A senior European Union official has urged Myanmar to allow full aid access to the north of Rakhine state, where thousands have fled their homes after a months-long army crackdown on Rohingya Muslims.
The area along the country's northwestern border has been under lockdown since October, when the military launched a campaign to hunt down Rohingya militants who staged deadly attacks on police posts.
Some 100,000 people from the Muslim minority were displaced by the violence, most of them fleeing to Bangladesh and bringing with them harrowing stories of rape, torture and mass killings by soldiers.
Myanmar has rebuffed UN claims that its security forces may have committed crimes against humanity and has refused to allow international observers into the area.
De facto leader Aung San Suu Kyi this month publicly rejected a UN mission to probe the violence after meeting the EU's diplomatic chief Federica Mogherini.
European Union commissioner for aid Christos Stylianides said he pushed for unrestricted humanitarian access during a three-day visit to Myanmar, which included a tour of northern Rakhine.
"A lot of problems remain in order to see what we want... about humanitarian access," he told AFP late on Sunday at the end of his trip.
"I raised this issue a lot in my meetings, not only with ministers but also with the district commissioner of Maungdaw," he added, referring to one of the locked-down areas.
The EU has pledged to give Myanmar some 800 million euros ($875 million) of development aid between 2014-20, making it the second-largest recipient in Asia after Afghanistan.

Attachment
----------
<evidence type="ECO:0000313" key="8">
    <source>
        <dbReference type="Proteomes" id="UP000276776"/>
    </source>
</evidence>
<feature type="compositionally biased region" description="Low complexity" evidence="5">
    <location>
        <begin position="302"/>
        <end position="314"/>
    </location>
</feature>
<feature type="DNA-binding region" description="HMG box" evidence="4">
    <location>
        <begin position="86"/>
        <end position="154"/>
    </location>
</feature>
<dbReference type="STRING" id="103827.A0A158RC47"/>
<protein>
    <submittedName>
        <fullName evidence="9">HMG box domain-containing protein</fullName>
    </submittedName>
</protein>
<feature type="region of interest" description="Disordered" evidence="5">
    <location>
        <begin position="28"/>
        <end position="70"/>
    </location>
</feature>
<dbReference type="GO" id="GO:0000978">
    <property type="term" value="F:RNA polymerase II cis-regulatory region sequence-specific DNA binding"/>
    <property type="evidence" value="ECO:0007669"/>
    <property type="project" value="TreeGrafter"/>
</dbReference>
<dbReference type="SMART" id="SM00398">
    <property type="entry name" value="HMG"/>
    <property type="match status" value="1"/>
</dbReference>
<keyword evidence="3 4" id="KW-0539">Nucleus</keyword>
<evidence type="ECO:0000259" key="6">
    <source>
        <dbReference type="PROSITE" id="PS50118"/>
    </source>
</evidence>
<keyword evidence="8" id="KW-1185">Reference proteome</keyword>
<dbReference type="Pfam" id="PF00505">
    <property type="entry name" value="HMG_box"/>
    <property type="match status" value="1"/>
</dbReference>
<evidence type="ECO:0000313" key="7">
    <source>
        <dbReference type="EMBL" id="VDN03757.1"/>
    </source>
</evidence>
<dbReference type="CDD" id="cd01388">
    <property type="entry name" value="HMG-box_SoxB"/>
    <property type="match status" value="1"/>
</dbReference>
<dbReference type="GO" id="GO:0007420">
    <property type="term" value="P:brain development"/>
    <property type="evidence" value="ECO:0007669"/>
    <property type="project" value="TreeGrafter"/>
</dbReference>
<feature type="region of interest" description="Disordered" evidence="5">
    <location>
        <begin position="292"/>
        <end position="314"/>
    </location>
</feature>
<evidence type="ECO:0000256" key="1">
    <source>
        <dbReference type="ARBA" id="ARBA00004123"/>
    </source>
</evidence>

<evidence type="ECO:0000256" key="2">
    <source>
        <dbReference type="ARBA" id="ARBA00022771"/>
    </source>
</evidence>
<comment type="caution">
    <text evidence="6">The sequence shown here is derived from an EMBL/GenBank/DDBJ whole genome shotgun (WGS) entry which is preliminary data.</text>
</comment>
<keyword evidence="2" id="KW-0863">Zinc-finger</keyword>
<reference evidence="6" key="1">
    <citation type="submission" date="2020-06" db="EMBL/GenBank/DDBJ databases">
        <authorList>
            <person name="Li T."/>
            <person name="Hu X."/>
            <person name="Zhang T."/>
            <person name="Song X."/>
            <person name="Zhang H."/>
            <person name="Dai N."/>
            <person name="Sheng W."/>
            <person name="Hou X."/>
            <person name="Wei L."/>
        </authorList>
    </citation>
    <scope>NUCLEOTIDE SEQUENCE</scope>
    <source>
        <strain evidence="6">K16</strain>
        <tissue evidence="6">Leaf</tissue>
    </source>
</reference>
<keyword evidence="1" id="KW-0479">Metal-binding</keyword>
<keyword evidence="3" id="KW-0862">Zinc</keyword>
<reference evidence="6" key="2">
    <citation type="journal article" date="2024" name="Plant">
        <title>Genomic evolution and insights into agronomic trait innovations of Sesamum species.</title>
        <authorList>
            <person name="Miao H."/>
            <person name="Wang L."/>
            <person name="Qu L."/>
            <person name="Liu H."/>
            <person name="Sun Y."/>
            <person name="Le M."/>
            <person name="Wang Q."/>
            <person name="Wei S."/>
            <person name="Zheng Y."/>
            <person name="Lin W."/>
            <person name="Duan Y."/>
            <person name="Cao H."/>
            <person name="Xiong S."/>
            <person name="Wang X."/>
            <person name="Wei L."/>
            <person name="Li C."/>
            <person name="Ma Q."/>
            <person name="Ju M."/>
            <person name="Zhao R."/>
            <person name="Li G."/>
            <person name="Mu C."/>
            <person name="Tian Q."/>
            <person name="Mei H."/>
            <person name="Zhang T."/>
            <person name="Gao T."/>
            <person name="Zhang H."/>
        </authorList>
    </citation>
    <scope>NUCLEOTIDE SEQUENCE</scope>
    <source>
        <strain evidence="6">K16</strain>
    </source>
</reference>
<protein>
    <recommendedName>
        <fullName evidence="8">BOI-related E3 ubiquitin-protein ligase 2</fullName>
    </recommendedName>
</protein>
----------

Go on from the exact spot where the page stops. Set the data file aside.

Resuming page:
Stylianides is the highest-profile foreign official to visit northern Rakhine since UN rights envoy Yanghee Lee and former UN chief Kofi Annan, who leads a commission tasked with healing deep divisions between Buddhists and Muslims in Rakhine.
Over a million Rohingya who live in the coastal western state are treated as interlopers from neighbouring Bangladesh and denied citizenship, basic education and healthcare. Their movements are severely restricted.
Stylianides said some foreign aid workers had been granted access to northern Rakhine but more must be done to help 16,000 people who are still displaced before the imminent onset of the monsoon.
The commissioner also raised concerns about a push to forcibly rehouse Rohingya in state-built "model villages" in areas where troops are accused of burning hundreds of houses to the ground.
"It's completely unacceptable to proceed on this project without the (voluntary) decision of the inhabitants," he said.